GreenTown draws local leaders for sustainability summit

Courtesy Photo /
Grand Rapids was the site of Green Town

Courtesy Photo / Grand Rapids was the site of Green Town

Garrett Pelican

Demonstrating the importance of sustainability in West Michigan, leaders from the public and private sectors conferred at Grand Valley State University’s Eberhard Center in downtown Grand Rapids for “GreenTown: The Future of Community” on Thursday and Friday.

Marking the second time the event has visited Grand Rapids, “GreenTown” invited its attendees to share ideas and set goals in order to promote the development of sustainability in the local community.

“There’s a wonderful quote that’s attributed to Chief Seattle who said, ‘We don’t inherit the Earth from our parents, we borrow it from our children,’” said Grand Rapids Mayor George Heartwell. “As a grandfather, I take that quite seriously. I’ve got to be a steward of this world for the generations that are going to follow after I’m long gone.”

As a result of Heartwell’s “green” agenda since taking office, Grand Rapids now receives 20 percent of its power from renewable resources – a figure the city has pledged to increase to 100 percent by 2020 – and plans to affect sustainable change using a triple bottom line of environmental, economic and social development.

“I view sustainability as a framework for making a better decision today using the triple bottom line of social, environmental and economic impact,” said Norman Christopher, executive director of the GVSU Sustainable Community Development Initiative. “What we’re doing is using that lens to make a better decision that we’re passing on to future generations.”

Christopher went on to give examples of the triple bottom line.

“Environmentally, that could mean ensuring that we’re not polluting the environment or using resources that are not renewable. Certainly meeting economic vitality means having jobs and creating efficiency. Socially, it could mean having social impact, improving social justice, or it could mean just having a greater social responsibility,” he added.

One of the event’s planners, John Harris, said working toward sustainability can be done in many simple ways that include recycling, purchasing hybrid vehicles or traveling by foot or bicycle.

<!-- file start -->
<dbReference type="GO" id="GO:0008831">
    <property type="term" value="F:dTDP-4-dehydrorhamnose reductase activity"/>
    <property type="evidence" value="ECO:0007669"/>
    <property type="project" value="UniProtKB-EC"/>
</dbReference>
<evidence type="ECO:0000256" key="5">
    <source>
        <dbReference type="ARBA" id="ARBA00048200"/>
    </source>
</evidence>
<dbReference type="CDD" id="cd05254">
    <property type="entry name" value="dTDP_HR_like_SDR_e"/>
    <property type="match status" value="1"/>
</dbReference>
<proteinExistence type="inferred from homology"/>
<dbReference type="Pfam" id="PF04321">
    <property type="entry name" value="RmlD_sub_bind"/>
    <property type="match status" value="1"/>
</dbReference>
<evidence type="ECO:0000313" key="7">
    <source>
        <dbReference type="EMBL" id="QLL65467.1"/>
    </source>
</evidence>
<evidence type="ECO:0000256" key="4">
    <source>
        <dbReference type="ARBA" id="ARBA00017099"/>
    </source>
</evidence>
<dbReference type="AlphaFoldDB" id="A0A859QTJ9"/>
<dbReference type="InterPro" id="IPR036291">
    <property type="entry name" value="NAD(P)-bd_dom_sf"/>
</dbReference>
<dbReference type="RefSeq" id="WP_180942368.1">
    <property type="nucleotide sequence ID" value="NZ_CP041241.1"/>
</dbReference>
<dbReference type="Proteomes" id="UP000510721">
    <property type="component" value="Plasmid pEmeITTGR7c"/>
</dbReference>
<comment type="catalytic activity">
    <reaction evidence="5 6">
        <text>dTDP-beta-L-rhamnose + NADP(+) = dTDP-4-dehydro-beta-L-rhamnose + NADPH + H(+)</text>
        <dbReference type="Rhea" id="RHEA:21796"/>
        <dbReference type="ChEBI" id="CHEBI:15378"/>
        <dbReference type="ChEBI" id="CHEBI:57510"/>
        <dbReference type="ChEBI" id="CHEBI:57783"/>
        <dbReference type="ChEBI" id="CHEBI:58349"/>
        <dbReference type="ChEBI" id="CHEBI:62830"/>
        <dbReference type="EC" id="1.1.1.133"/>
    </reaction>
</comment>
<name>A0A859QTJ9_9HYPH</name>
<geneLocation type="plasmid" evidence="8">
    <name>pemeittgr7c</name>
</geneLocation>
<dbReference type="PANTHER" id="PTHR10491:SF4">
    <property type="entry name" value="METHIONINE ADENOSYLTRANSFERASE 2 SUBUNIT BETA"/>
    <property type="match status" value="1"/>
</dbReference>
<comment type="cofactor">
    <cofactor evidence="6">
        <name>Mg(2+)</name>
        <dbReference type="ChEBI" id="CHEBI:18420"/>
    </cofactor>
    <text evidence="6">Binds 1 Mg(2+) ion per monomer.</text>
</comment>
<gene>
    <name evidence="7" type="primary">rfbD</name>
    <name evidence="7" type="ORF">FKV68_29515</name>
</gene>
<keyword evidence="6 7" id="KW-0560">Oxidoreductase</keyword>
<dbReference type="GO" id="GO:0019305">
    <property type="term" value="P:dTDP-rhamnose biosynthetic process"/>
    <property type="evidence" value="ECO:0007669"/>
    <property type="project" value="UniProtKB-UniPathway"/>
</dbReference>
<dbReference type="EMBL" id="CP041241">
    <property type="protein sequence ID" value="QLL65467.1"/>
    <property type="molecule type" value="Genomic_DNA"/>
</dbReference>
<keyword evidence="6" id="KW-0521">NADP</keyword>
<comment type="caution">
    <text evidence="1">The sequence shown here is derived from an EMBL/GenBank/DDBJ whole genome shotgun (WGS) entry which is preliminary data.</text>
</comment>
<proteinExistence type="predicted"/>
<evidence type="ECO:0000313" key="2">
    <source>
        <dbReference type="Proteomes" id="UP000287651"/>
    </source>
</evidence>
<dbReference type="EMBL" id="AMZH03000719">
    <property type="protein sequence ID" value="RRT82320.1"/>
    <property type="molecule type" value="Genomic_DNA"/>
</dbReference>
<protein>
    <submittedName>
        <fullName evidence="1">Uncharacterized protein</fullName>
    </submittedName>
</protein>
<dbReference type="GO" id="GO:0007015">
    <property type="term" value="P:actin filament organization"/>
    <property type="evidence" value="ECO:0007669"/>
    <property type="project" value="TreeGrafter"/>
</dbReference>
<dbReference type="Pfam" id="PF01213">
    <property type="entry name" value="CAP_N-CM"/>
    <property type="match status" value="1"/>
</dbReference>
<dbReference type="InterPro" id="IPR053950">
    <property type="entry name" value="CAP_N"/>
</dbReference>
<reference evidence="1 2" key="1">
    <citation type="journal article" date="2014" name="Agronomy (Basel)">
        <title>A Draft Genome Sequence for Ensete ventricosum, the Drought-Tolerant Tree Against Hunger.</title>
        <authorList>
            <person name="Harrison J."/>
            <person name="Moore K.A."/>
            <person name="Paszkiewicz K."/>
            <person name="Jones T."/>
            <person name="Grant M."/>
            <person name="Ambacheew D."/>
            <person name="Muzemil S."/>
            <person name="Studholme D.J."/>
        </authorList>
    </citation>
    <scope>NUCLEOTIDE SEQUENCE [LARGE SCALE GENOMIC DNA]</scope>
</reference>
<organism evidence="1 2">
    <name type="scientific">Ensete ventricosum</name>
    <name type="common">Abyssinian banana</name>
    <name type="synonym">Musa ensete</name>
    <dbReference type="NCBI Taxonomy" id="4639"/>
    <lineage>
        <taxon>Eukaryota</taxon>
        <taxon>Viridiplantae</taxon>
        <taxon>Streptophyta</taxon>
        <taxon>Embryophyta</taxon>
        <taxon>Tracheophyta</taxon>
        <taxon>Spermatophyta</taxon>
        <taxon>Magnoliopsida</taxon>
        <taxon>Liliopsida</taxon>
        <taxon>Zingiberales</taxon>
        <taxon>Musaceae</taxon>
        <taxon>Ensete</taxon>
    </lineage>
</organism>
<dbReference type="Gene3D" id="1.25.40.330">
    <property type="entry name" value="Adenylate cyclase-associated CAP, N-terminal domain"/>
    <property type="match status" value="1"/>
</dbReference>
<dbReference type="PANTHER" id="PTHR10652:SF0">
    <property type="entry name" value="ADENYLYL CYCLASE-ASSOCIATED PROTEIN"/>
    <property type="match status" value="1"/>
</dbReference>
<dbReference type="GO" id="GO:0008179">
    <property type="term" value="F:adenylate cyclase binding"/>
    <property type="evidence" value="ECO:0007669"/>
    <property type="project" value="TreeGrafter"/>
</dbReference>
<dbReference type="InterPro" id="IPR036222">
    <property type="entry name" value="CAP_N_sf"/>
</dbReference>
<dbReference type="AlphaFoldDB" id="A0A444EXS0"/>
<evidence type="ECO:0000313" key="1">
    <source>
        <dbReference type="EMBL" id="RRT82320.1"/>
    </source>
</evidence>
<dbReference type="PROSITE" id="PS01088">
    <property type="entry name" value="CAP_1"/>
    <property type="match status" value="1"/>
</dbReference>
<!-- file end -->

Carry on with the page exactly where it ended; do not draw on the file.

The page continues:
“I think most people have to choose what they’re passionate about,” he said. “For some, it may be public service like helping the homeless, whether it’s raising money to mitigate or eliminate homelessness or volunteering at a homeless shelter. If it’s the environment, what can you do in your life? Can you garden? If you garden, can you do it organically with no pesticides?”

Featuring four tracks – climate strategies for sustainable communities, community design and building, healthy food and the outdoors – and speakers from the academic, business and civic communities, “GreenTown” illustrated the close ties between Grand Rapids and GVSU.

“I’m always amazed when I go out and talk with mayors across the country and I talk about our partnership with Grand Valley, and it’s like a light bulb goes on for them,” Heartwell said. “They’ve never really thought they could work with their local university or their local college in that way. This has been a hugely important relationship for us, and I think it’s mutually beneficial. It’s been a good one for Grand Valley. We’re growing together, we’re learning about sustainability together, we’re practicing sustainability together and we’re measuring our progress together.”

GVSU President Thomas Haas echoed Heartwell’s praise, calling the city and university staff’s cooperation a “remarkable partnership.”

“We’re also encouraging others in the educational community – in the K-12 – and in the businesses, both in the profit and not-for-profit,” Haas explained. “So we’re providing some of that catalyst between the city and Grand Valley to get others more interested in sustainability practices, understanding more about what type of return they can get for these types of investments. I’m really pleased with the efforts the university and the city of Grand Rapids have engaged in, and I know it will continue in years to come.”

Along with other accolades, GVSU was named one of the Kaplan College Guide 2009’s top 25 green and environmentally responsible schools. Spurred by student interest, GVSU now recognizes sustainability as one of its core values and features it in the university’s 2010-15 strategic plan.

“We are actually being pushed in a very positive way by our students,” Haas said. “They want to see Grand Valley be one of the leaders in this regard.”

Christopher agreed, saying about 14 percent of all student credit hours at GVSU are in sustainability subject matter.

“I can safely tell you that at GVSU I’m surrounded by students that are concerned about the environment. They want to serve and make a difference,” he said. “I think there is great not only hope, but if we provide them the opportunities, that’s the leadership that’s going to step up in this space.”

Students and faculty interested in learning more about the initiative are encouraged to take advantage of Campus Sustainability Week on Oct. 23-30.

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